Saturday, January 22, 2011

The Armando Galarraga Fiasco And My Outrage With Dave Dombrowski Over It

This isn't how Armando Galarraga thought it would be as a kid.

Coming off a disappointing 2009 season, Galarraga opened 2010 in the minors but was up by mid-May when injuries and ineffectiveness necessitated his presence. After three uninspired starts to open his year, Galarraga had just 12 innings with six earned runs allowed to show for himself. Then for one night in early June, he was perfect - too bad Jim Joyce wasn't. To Galarraga's credit he handled the disappointment better than just about anyone could've. For my part, I was literally screaming at my TV, gesticulating wildly with my arms, pounding my fists... I was a belligerent mess.

Galarraga just smiled.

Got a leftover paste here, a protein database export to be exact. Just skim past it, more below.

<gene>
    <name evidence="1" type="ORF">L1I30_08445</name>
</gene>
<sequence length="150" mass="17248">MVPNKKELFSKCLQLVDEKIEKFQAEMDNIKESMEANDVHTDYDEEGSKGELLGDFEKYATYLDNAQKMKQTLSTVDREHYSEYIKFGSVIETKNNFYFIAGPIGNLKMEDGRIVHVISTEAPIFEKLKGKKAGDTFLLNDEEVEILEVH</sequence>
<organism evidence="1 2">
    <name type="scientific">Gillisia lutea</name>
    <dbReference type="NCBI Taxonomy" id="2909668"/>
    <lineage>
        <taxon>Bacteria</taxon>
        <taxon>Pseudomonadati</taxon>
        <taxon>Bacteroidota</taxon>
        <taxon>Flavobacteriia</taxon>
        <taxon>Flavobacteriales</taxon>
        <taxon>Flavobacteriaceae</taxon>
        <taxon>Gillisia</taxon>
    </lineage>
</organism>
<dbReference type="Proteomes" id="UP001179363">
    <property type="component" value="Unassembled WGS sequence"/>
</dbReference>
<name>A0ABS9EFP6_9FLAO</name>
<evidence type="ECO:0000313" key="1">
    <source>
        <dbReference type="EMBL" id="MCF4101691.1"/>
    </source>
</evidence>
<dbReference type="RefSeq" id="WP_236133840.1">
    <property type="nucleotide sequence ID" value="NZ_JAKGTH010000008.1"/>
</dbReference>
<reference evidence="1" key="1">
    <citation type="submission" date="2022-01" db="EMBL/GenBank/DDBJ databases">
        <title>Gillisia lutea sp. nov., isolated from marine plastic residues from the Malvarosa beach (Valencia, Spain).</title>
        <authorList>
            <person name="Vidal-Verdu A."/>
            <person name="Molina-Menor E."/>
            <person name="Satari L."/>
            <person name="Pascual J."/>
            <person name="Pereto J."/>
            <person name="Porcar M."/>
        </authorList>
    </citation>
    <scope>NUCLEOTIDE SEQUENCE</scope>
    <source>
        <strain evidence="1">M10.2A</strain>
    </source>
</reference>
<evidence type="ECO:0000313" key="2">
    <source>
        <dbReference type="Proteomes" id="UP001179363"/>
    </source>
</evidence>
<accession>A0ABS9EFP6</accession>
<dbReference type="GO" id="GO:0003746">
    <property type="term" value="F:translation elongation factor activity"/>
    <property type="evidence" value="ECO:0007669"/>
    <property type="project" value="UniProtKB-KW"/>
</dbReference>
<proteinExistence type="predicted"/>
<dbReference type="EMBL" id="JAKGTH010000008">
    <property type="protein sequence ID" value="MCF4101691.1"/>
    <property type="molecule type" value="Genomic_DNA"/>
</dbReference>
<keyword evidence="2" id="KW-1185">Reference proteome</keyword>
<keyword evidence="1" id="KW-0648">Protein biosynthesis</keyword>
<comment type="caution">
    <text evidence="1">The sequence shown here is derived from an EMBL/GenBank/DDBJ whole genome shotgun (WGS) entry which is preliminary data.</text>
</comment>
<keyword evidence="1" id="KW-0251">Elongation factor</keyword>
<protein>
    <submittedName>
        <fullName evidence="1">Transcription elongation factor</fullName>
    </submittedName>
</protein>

Fast forward seven months and everything has turned on it's head. First, the Tigers signed Brad Penny to a one year deal with incentives. Then Galarraga was signed, and then six hours later, designated for assignment. And once again, I'm a belligerent mess.

Tigers GM Dave Dombrowski has given his reasons for the move - basically saying that they were uncertain a pitcher the caliber of Penny would be available to them this late in the off season and they felt Penny was a significant enough upgrade to warrant bumping Galarraga from the rotation.

I can buy some of, but not all of that.

Here's Dombrowski;

"(Penny) does not have back of the rotation stuff," Dombrowski said. "He was still a mid-90s guy with his fastball. His main pitch was his fastball. Knowing Brad throughout the years, he has to pitch rather than to throw. We’re hopeful with that situation. He throws hard. He’s a guy that will average close to the mid-90s. he also has a solid breaking ball. He’s got a changeup. He’s in a position where he has good stuff.
"He would not be your traditional No. 5 starter when he takes the mound, other than that he hasn’t pitched a lot in the past few years.  … When you look at him and see he pitched on an all-star squad in 2006-07, we did not see a significant change."

I covered all of this of course in my write about Penny's signing saying;